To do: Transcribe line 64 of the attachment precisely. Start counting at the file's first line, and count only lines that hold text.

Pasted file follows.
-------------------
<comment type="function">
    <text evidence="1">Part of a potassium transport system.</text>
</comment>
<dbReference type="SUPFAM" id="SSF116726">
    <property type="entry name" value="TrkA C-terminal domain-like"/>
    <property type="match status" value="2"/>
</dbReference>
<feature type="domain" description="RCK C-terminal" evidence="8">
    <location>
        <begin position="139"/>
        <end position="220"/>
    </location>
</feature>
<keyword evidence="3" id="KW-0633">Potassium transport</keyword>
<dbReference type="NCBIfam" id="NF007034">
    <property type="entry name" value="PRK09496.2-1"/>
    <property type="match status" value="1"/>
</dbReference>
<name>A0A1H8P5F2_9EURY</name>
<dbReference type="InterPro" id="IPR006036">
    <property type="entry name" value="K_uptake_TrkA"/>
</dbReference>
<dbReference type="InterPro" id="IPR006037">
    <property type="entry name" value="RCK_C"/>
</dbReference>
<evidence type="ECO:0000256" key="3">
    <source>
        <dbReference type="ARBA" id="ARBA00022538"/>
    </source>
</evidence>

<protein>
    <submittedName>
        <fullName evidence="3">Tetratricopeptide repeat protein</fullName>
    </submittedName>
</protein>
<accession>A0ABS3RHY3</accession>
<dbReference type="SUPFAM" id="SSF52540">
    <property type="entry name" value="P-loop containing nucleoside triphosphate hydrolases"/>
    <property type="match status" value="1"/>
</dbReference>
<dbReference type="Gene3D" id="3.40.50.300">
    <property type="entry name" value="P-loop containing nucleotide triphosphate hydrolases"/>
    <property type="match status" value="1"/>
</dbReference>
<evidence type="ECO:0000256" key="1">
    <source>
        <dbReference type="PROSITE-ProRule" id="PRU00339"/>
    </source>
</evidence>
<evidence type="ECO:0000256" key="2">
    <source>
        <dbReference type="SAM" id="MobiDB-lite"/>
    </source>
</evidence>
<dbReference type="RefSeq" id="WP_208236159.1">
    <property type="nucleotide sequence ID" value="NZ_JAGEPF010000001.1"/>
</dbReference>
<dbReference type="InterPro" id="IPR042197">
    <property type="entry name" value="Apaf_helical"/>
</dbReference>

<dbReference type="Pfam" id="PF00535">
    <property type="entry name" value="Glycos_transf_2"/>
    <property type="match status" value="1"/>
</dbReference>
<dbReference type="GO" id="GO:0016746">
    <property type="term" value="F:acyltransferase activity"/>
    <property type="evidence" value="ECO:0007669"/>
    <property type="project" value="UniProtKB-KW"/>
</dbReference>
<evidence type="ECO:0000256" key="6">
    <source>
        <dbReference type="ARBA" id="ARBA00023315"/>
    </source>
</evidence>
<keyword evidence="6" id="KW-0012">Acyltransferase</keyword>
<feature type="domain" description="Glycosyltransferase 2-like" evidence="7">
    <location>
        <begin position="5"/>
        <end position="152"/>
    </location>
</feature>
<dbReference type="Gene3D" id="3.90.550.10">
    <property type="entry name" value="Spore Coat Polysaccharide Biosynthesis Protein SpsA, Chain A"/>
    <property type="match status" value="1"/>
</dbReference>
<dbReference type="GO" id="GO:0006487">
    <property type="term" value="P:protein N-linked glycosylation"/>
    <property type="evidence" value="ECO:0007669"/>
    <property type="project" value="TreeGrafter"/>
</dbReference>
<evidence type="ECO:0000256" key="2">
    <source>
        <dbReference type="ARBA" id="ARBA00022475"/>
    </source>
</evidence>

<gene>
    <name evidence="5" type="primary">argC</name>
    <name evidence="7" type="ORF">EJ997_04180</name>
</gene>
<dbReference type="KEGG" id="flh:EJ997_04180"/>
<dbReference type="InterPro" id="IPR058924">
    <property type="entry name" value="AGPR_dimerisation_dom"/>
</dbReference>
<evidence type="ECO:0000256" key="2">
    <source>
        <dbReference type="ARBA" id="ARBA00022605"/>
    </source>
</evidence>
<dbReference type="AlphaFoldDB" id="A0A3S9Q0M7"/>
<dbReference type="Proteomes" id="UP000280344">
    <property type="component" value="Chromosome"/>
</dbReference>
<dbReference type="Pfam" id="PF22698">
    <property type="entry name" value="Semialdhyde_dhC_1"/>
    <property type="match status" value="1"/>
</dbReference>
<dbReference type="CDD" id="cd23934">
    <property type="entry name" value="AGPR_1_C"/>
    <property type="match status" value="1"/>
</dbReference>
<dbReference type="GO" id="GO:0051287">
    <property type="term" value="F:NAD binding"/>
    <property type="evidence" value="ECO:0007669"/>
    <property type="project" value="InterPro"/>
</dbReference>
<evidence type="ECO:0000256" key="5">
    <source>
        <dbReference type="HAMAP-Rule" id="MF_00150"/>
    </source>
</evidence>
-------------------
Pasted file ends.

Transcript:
</dbReference>